The Field Center is located in what is now known as the Town of Rockingham, Vermont near the village of Bellows Falls/Kchi Pôntegok (Great Falls) about 30 miles upriver from Brattleboro/Wantastegok (At the River Where Something Is Lost).
It is home to 50 acres of forest rising up from the banks of the Williams River and is used by bobcat, coyote, bear, moose, frog, deer, rabbit, fox, turkey, porcupine, hawk, eagle, weasel, owl, beaver, opossum, skunk and vast communities of non-human beings.
We acknowledge that these are also the traditional and ongoing homelands of the Algonquian-speaking Abenaki [a-BEN-aki], one of the five nations in the Wabanaki (Dawnland) Confederacy. The Abenaki and their ancestors have lived and thrived as part of this land, and throughout what is known today as northern New England and southern Quebec, for twelve thousand years before their land was stolen, facing genocide through waves of Euro-American and Canadian colonization (which continues).
The present day political constructs on this land were built through and inside of that experience and by those superimposed forces, including processes of legal recognition or erasure.
As a result of these long-contested processes, today this area is home to the Elnu Abenaki, one of four Vermont State-recognized Bands (2011). Note that not all Native communities and individuals are affiliated with a recognized or organized band.
Missisquoi Abenaki Tribal Website | northwestern Vermont
Koasek Abenaki Tribe | east central Vermont
We encourage you to connect with these people! The Abenaki are very much alive and active in the area and we invite you to learn more about them and their realities.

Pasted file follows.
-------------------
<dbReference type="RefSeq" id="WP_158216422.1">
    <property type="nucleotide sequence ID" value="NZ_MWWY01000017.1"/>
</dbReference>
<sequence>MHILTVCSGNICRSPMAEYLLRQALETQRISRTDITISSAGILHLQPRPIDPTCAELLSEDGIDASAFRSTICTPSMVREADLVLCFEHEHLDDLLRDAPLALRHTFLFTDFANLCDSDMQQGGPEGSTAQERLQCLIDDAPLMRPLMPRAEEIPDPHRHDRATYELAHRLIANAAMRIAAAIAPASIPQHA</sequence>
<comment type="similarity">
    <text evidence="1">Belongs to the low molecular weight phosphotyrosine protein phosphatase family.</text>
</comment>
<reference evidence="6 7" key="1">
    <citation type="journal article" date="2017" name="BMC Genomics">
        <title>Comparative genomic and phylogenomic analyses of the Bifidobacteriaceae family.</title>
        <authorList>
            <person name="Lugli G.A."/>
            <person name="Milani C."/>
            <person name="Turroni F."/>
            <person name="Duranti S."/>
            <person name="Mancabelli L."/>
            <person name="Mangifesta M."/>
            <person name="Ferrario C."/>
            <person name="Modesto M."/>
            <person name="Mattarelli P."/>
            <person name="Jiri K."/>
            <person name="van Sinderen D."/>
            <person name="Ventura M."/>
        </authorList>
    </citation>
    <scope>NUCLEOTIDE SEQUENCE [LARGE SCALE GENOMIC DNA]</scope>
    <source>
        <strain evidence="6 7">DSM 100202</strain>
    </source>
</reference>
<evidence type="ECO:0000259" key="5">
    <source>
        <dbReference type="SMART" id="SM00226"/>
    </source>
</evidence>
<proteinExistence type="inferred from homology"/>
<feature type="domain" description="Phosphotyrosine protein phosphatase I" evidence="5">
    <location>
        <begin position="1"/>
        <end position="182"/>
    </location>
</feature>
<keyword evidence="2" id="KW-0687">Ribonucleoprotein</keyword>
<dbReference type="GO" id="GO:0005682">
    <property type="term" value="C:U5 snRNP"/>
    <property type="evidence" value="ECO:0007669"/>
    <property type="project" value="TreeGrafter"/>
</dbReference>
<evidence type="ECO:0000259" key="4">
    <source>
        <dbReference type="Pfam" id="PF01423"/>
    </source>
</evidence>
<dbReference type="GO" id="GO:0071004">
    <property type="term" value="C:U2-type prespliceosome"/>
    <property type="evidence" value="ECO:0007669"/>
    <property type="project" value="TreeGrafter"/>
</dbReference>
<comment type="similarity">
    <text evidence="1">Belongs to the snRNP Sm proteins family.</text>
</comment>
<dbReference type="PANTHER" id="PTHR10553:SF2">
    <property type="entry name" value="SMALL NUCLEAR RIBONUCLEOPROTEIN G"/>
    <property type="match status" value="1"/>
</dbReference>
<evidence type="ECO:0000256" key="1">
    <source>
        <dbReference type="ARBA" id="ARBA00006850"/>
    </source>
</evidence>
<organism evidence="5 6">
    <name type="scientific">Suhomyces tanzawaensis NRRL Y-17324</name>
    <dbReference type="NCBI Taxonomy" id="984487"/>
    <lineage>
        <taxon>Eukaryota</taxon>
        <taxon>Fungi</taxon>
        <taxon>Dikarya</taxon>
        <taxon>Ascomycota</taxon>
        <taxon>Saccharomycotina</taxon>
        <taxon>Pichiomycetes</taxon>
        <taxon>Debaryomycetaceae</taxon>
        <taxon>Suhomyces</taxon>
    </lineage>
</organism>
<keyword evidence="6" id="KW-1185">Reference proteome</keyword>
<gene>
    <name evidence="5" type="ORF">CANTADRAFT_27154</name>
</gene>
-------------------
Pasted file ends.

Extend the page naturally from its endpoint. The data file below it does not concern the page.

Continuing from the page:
This acknowledgement was co-written and approved by Rich Holschuh, Chairman for the Vermont Commission on Native American Affairs
We also strongly encourage you to seek out and connect with Indigenous communities around you as a practice - regardless of where you live - to learn about them and to listen to and support them. Engaging with, amplifying, and prioritizing voices from Indigenous and First Nations people is an essential part of the ongoing reconciliation and healing work that is necessary in these Lands.
HERE IS A MAP to help you find and acknowledge the tribes in your area NOTE: please contact local nations to verify
We resolve to learn and honor the true histories and realities of the spaces and places in which we live and work, and to integrate these truths into our own perspectives - no matter how painful - and to acknowledge our complicity and our power in making positive change through our decisions. We are currently in the process of constructing a permanent, physical land acknowledgement at the Field Center.